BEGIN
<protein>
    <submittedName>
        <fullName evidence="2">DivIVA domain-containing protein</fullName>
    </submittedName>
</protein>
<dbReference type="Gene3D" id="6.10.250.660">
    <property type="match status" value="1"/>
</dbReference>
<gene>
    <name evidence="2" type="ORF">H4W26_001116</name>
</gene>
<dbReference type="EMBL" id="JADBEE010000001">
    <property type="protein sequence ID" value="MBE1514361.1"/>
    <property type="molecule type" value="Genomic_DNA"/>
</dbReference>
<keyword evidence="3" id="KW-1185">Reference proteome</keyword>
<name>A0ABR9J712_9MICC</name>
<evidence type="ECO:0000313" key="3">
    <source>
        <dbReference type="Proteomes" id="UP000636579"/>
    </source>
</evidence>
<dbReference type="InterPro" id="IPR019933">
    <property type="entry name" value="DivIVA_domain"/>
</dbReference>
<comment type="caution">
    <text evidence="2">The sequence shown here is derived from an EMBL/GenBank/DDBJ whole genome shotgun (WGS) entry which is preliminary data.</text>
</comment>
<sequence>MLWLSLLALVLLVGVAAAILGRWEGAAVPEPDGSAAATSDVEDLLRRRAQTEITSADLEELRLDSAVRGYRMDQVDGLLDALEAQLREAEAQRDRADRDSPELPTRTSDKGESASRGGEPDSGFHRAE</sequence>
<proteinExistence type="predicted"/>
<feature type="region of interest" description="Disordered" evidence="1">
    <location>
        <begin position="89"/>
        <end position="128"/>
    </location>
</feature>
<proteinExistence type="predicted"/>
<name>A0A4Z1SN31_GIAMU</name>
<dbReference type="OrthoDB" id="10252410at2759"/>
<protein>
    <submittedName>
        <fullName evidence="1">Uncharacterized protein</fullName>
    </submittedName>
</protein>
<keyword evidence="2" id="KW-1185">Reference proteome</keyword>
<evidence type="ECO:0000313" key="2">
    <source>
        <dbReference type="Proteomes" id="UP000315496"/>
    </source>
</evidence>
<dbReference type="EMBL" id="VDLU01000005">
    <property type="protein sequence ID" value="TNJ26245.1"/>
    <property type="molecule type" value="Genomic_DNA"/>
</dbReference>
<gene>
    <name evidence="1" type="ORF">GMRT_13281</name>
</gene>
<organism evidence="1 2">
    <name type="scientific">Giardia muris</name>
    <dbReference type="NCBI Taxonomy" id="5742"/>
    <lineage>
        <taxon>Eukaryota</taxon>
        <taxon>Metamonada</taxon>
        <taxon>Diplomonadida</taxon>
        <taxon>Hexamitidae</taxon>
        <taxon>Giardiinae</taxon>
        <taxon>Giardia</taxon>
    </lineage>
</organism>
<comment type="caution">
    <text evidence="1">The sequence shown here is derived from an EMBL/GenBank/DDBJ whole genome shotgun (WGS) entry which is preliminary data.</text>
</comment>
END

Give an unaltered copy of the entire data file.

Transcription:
<protein>
    <submittedName>
        <fullName evidence="2">DivIVA domain-containing protein</fullName>
    </submittedName>
</protein>
<dbReference type="Gene3D" id="6.10.250.660">
    <property type="match status" value="1"/>
</dbReference>
<gene>
    <name evidence="2" type="ORF">H4W26_001116</name>
</gene>
<dbReference type="EMBL" id="JADBEE010000001">
    <property type="protein sequence ID" value="MBE1514361.1"/>
    <property type="molecule type" value="Genomic_DNA"/>
</dbReference>
<keyword evidence="3" id="KW-1185">Reference proteome</keyword>
<name>A0ABR9J712_9MICC</name>
<evidence type="ECO:0000313" key="3">
    <source>
        <dbReference type="Proteomes" id="UP000636579"/>
    </source>
</evidence>
<dbReference type="InterPro" id="IPR019933">
    <property type="entry name" value="DivIVA_domain"/>
</dbReference>
<comment type="caution">
    <text evidence="2">The sequence shown here is derived from an EMBL/GenBank/DDBJ whole genome shotgun (WGS) entry which is preliminary data.</text>
</comment>
<sequence>MLWLSLLALVLLVGVAAAILGRWEGAAVPEPDGSAAATSDVEDLLRRRAQTEITSADLEELRLDSAVRGYRMDQVDGLLDALEAQLREAEAQRDRADRDSPELPTRTSDKGESASRGGEPDSGFHRAE</sequence>
<proteinExistence type="predicted"/>
<feature type="region of interest" description="Disordered" evidence="1">
    <location>
        <begin position="89"/>
        <end position="128"/>
    </location>
</feature>
<proteinExistence type="predicted"/>
<name>A0A4Z1SN31_GIAMU</name>
<dbReference type="OrthoDB" id="10252410at2759"/>
<protein>
    <submittedName>
        <fullName evidence="1">Uncharacterized protein</fullName>
    </submittedName>
</protein>
<keyword evidence="2" id="KW-1185">Reference proteome</keyword>
<evidence type="ECO:0000313" key="2">
    <source>
        <dbReference type="Proteomes" id="UP000315496"/>
    </source>
</evidence>
<dbReference type="EMBL" id="VDLU01000005">
    <property type="protein sequence ID" value="TNJ26245.1"/>
    <property type="molecule type" value="Genomic_DNA"/>
</dbReference>
<gene>
    <name evidence="1" type="ORF">GMRT_13281</name>
</gene>
<organism evidence="1 2">
    <name type="scientific">Giardia muris</name>
    <dbReference type="NCBI Taxonomy" id="5742"/>
    <lineage>
        <taxon>Eukaryota</taxon>
        <taxon>Metamonada</taxon>
        <taxon>Diplomonadida</taxon>
        <taxon>Hexamitidae</taxon>
        <taxon>Giardiinae</taxon>
        <taxon>Giardia</taxon>
    </lineage>
</organism>
<comment type="caution">
    <text evidence="1">The sequence shown here is derived from an EMBL/GenBank/DDBJ whole genome shotgun (WGS) entry which is preliminary data.</text>
</comment>